Once it is there, there is very little you can do yourself. You may slow down or stop the growth by following advice from the previous section. I have heard suggestions of using ultraviolet radiation (sun rays) to kill it, but since parts of the growth are outside of the glass area, this is probably only a temporary solution. Some types of glass are not transparent to parts or the whole of ultraviolet spectrum, and the radiation will be absorbed before ever reaching the fungus. As a chemist, I have also thought of poisonous gases, but (1) they may kill you before they kill the the fungus, and (2) they may corrode the mechanics of the lens, so better do not try this.

Summary - Just say NO.

Shoot, learn and share. It will make you a better photographer.
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9 years 1 week ago #201675 by digital files
The lens was in an environment that encouraged fungus spores to grow: high humidity, spores present and food. Fungus spores are everywhere so all you need is the moisture (high relative humidity) and food. The food is organic dust -- a classic food source is organic fabric camera bags.

If the fungus is very minor it will have a negligible effect on the photos, just as a little dust inside a lens is no big deal. As the fungus increases in size it of course shows up more in the photos, primarily as a loss of contrast. If it's really bad the lens becomes unusable.

Remove the moisture and the fungus stops growing, but fungus spores are everywhere so....

The fungus itself can be cleaned from the lens however if it's on internal surfaces the lens must be taken apart -- big ($$$) job with a modern zoom lens. Cleaning the fungus however will not remove damage caused by the fungus. As the fungus grows it excretes acids that etch the lens coating and even the glass itself. This damage is permanent and if it's big enough the lens is compromised.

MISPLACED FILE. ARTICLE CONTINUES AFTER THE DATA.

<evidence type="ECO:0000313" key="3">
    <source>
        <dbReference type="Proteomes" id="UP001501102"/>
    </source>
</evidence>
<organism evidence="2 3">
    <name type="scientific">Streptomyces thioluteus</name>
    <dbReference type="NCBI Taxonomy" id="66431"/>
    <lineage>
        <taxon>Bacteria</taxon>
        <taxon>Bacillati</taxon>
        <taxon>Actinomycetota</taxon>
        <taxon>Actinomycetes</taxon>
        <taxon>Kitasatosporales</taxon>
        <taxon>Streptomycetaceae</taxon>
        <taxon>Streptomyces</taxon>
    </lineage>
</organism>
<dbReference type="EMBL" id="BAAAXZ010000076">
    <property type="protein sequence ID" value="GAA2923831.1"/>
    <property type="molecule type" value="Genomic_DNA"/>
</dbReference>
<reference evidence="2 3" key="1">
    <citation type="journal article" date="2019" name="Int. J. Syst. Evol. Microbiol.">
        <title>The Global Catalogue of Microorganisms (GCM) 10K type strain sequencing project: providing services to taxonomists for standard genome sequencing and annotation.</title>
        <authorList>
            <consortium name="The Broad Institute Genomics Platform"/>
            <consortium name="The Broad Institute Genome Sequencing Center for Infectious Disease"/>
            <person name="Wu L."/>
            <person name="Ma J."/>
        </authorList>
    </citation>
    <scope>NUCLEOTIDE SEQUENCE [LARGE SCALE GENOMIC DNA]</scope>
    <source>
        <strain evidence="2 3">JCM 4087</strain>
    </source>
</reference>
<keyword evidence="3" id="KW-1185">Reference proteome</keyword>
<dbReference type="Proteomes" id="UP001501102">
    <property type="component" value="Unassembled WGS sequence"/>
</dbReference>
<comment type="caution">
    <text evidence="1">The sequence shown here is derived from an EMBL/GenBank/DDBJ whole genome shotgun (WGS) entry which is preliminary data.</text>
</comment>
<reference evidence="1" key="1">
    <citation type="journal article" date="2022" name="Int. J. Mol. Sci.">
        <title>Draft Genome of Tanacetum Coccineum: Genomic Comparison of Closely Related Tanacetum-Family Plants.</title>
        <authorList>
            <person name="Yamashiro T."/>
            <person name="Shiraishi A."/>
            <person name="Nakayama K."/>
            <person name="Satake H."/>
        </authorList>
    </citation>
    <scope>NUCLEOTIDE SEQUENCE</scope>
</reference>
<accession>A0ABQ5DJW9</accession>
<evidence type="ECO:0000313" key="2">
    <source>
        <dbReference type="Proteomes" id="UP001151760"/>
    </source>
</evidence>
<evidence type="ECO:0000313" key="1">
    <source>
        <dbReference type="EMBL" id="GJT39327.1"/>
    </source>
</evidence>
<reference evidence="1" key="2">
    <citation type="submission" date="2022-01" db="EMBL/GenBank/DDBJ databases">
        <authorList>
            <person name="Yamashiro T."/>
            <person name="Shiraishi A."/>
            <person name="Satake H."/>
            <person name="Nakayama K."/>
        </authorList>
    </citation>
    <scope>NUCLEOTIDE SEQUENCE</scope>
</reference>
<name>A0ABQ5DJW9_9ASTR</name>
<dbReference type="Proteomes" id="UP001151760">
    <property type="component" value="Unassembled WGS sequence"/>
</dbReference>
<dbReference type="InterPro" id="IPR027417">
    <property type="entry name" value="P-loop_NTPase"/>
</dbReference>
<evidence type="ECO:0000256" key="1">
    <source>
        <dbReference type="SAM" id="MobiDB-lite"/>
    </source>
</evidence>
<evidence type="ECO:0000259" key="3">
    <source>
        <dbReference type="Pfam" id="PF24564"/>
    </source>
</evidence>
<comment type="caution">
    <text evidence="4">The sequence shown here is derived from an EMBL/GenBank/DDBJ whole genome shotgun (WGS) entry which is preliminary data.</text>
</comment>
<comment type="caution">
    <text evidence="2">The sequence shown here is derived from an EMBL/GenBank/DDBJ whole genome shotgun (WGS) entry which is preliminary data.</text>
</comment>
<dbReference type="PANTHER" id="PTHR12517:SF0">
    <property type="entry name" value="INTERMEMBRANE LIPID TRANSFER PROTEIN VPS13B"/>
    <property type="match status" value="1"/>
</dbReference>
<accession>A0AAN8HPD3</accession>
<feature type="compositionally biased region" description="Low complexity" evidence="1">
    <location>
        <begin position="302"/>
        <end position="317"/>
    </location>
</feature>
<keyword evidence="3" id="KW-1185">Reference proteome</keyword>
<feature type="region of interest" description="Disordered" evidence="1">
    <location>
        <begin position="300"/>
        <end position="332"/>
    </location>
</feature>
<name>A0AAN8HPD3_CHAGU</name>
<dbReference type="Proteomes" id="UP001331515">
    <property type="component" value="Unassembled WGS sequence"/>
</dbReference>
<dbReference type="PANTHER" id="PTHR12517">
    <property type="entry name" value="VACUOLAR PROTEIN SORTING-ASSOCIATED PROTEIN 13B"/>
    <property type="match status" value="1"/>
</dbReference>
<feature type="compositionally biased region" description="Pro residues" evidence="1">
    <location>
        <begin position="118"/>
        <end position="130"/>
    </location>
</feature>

I would not buy a lens with fungus inside it. Fungus inside a lens dramatically devalues a lens.


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9 years 1 week ago #201677 by A9 Photo

Darrell wrote: It is good he is up front about it. Sometimes it is a non issue, but other times it can spread. Unless the price is really cheap I would avoid it.


Yea, I was also thinking that's it's good the seller is honest about the fungus, however it's not IMO cheap enough for having a fungus issue.


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9 years 1 week ago #201679 by A9 Photo

john_m wrote: As said, its caused by moisture and yes it can get worse. Im assuming the seller said it dosent affect the image because its on the inside of the front element. Do you live in a really humid area? How great of a price are you getting on the lens?


I don't live in a really humid area, the lens is going for $500 for a 70-200 f4


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9 years 1 week ago #201680 by A9 Photo
Thank you to everyone who responded, after reading all your answers I think I am going to pass on this lens. Sounds like it will give me more trouble then it's really worth. Thanks.